With no word from the province on how schools will handle COVID-19 health protocols this year in the midst of increasing case numbers, some Greater Victoria teachers and parents are feeling anxious about the return. (Black Press Media file photo)

With no word from the province on how schools will handle COVID-19 health protocols this year in the midst of increasing case numbers, some Greater Victoria teachers and parents are feeling anxious about the return. (Black Press Media file photo)

Back to school: Vancouver Island parents, teachers concerned with lack of COVID-19 plan

No cohorts, masks not mandatory; existing scenario making people nervous

Mere weeks away from the first day of school and with no provincial COVID-19 guidelines in place, some Greater Vancouver Island parents and teachers are feeling overwhelmed with anxiety.

When school let out two months ago, daily COVID-19 cases were in the teens, vaccination rates were steadily increasing, and B.C. was dropping its mandatory mask mandate. Now, daily case counts are back in the hundreds and concerns are whirling around the prominence of the Delta variant.

Despite this, B.C. has yet to release any guidelines on how schools will keep kids safe this year. If students were to return to classes today, there would be no cohorts and masks would be voluntary.

This is extremely concerning for Jennifer Turnbull, whose two youngest kids – in Grades 1 and 5 – have severe viral induced asthma. The common cold has sent her kids to the hospital on numerous occasions, she said, and she fears what COVID-19 could do.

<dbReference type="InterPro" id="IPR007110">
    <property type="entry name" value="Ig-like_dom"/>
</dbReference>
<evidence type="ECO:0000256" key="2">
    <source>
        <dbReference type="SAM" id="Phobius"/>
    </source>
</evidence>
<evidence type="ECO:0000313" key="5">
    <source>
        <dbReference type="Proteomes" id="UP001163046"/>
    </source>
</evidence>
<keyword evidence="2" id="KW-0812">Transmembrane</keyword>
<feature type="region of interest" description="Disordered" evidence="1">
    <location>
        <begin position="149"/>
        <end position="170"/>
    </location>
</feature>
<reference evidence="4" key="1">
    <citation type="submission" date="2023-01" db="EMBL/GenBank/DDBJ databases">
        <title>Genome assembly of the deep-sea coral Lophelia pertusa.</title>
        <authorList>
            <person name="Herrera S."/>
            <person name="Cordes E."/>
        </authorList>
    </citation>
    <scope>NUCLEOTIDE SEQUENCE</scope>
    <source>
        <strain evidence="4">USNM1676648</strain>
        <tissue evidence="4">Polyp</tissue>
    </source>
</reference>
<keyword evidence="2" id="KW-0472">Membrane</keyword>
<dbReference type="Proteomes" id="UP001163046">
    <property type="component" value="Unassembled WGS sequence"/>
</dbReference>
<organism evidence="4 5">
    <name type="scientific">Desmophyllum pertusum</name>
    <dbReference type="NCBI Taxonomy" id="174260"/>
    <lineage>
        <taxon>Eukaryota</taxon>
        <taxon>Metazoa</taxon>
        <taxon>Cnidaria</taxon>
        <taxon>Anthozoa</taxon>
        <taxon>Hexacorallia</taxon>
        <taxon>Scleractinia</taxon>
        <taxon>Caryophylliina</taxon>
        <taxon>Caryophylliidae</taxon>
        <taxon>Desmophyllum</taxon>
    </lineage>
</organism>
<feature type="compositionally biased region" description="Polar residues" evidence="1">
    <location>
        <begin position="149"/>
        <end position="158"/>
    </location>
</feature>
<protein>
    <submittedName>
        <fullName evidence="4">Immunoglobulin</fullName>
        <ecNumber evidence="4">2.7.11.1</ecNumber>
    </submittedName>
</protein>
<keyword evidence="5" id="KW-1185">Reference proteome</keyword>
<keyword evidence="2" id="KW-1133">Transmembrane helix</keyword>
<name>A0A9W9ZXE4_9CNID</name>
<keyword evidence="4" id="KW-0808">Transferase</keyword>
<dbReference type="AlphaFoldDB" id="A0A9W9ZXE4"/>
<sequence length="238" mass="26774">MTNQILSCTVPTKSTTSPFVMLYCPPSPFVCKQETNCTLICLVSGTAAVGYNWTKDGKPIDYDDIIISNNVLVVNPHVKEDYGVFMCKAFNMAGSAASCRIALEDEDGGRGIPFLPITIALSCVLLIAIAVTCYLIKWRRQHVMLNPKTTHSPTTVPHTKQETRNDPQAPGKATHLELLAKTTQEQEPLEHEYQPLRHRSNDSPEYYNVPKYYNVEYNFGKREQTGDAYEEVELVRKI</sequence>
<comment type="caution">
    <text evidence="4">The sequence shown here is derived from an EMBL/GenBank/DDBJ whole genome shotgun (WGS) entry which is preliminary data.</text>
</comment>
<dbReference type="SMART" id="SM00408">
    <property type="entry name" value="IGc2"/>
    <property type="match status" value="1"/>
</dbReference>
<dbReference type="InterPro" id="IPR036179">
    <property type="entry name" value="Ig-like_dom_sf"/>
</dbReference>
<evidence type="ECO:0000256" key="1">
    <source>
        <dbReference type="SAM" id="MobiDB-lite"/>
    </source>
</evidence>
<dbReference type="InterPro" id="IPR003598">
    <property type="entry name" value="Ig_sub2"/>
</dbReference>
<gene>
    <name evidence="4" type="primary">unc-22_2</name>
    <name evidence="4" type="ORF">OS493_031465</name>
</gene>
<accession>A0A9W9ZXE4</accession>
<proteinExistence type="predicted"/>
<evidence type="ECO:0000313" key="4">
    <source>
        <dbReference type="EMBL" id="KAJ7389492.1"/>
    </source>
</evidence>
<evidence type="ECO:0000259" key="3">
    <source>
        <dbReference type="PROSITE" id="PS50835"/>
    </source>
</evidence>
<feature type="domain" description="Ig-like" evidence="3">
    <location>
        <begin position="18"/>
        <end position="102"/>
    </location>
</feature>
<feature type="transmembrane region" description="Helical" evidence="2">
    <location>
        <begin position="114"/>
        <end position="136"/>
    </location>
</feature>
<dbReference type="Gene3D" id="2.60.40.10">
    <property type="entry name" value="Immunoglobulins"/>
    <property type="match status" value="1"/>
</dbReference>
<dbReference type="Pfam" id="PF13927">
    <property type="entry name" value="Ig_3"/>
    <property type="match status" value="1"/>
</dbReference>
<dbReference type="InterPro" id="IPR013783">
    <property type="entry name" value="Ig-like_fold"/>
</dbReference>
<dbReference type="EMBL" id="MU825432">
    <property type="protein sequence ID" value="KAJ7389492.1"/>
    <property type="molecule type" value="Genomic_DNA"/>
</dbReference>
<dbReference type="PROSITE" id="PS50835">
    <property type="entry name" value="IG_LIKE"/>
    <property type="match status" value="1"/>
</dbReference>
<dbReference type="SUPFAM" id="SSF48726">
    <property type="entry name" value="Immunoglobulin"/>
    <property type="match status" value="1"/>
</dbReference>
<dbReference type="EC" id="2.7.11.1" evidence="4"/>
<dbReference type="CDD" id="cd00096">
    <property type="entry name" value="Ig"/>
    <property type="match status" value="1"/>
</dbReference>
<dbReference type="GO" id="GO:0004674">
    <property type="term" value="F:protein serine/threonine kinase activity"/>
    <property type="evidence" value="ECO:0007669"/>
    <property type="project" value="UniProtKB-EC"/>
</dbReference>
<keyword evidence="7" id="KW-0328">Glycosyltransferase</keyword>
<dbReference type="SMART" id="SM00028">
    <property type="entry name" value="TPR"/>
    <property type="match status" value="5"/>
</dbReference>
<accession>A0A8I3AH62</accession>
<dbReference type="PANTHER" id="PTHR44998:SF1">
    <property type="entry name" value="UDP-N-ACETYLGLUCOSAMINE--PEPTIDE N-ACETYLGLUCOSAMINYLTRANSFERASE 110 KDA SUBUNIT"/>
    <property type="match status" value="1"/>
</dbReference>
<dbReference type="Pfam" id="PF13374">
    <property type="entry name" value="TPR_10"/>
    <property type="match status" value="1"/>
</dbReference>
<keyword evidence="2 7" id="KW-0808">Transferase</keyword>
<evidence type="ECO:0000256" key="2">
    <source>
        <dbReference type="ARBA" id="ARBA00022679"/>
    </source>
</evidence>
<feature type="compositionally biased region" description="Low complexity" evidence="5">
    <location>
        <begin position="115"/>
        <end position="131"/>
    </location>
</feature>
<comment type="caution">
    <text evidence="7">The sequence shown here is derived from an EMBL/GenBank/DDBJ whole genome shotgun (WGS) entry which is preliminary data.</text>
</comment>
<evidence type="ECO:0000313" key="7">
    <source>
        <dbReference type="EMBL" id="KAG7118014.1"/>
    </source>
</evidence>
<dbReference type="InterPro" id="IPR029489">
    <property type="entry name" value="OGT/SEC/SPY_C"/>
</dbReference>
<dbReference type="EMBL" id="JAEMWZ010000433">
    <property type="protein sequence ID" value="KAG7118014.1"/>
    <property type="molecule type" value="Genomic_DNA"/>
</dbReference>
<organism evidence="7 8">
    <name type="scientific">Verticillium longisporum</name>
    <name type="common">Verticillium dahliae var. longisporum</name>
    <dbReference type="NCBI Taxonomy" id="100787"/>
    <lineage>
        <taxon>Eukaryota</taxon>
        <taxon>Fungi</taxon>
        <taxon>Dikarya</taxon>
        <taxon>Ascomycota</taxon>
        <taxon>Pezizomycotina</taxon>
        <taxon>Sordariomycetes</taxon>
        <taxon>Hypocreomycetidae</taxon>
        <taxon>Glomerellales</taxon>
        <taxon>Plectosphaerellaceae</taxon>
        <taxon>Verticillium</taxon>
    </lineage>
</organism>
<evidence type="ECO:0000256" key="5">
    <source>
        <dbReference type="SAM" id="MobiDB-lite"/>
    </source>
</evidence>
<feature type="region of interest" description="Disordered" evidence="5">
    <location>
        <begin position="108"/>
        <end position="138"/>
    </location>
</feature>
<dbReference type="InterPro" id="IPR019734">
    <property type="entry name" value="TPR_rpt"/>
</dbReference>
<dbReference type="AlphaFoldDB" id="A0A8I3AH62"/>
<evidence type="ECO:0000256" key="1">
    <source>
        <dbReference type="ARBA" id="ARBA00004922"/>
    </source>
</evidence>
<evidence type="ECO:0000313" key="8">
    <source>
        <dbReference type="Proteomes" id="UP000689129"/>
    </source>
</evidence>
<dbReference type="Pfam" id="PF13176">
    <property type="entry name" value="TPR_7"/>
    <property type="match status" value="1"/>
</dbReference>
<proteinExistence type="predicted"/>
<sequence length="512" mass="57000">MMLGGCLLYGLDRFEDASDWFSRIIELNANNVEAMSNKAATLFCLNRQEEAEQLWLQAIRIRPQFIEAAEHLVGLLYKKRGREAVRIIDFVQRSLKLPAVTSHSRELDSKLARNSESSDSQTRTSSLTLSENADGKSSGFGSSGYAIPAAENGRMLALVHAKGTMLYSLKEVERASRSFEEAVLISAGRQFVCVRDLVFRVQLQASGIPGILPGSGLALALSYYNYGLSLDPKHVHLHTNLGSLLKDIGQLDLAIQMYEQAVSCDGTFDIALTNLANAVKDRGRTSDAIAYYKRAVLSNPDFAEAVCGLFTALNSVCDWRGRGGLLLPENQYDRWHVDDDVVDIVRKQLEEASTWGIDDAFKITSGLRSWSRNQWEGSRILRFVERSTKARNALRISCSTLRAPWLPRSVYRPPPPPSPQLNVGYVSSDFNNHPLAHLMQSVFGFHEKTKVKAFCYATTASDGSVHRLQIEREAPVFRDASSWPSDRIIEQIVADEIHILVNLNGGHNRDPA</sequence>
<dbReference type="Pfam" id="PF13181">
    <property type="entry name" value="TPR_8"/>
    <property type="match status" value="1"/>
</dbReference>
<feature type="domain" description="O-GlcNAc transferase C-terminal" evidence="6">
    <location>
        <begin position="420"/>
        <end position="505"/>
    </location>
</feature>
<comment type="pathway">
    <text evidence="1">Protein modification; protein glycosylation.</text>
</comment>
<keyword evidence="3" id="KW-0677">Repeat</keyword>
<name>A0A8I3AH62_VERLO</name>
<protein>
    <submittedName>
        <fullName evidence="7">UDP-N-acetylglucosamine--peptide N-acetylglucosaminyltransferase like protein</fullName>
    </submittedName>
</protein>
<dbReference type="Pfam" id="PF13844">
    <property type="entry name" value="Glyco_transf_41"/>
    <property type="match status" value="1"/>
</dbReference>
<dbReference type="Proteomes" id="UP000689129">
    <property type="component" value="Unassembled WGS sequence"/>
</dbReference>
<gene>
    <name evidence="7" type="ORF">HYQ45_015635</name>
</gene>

All three of her kids stayed home from school last year, but with things looking so positive heading into the summer, Turnbull told them they could return in September. The children couldn’t be more excited, but their mom has been waking up in the middle of the night to search for the best masks with which to equip them.

If things continue to get worse and the province doesn’t implement safety guidelines, Turnbull said, she’ll have to quash her kids’ hopes and keep them at home.

“I kind of feel like my hands are tied … it’s really terrifying,” she said.

What’s even more frustrating is the lack of public data that exists to inform her decision, Turnbull said. She has no idea what percentage of kids who contract COVID-19 are being sent to hospital, and how the presence of other health conditions affects that number. She’s also concerned that with vaccines being unavailable for people under age 12, there’s very little to stop the spread of COVID-19 in her younger children’s school.

It’s a worry shared by elementary school teacher Carolyn Howe, who said she knows several families with immunocompromised children. “I feel really heartsick for those families,” she said.

Without provincial guidelines – and even with – Howe said the burden of keeping children safe falls to teachers. Not many people realize how difficult it is to keep a class of kindergarteners physically distanced, hygienic and engaged, she said. “It’s a toll that’s really not considered.”

According to Greater Victoria Teachers’ Association president Winona Waldron, the association is pushing for the province to commit to three things: fund the upgrading of school ventilation systems, set clear benchmarks of how many COVID-19 cases require a school to reduce capacity or move online, and implement mobile vaccination clinics in schools.

All three women agreed masks should be made mandatory again, too.

“Anything we can do to protect students is what we should be doing, ” Waldron said.

Deb Whitten, Greater Victoria School District interim superintendent, told Black Press Media on Aug. 10 that she would be talking with Ministry of Education representatives this week. She hoped to have some information to share in the coming weeks.

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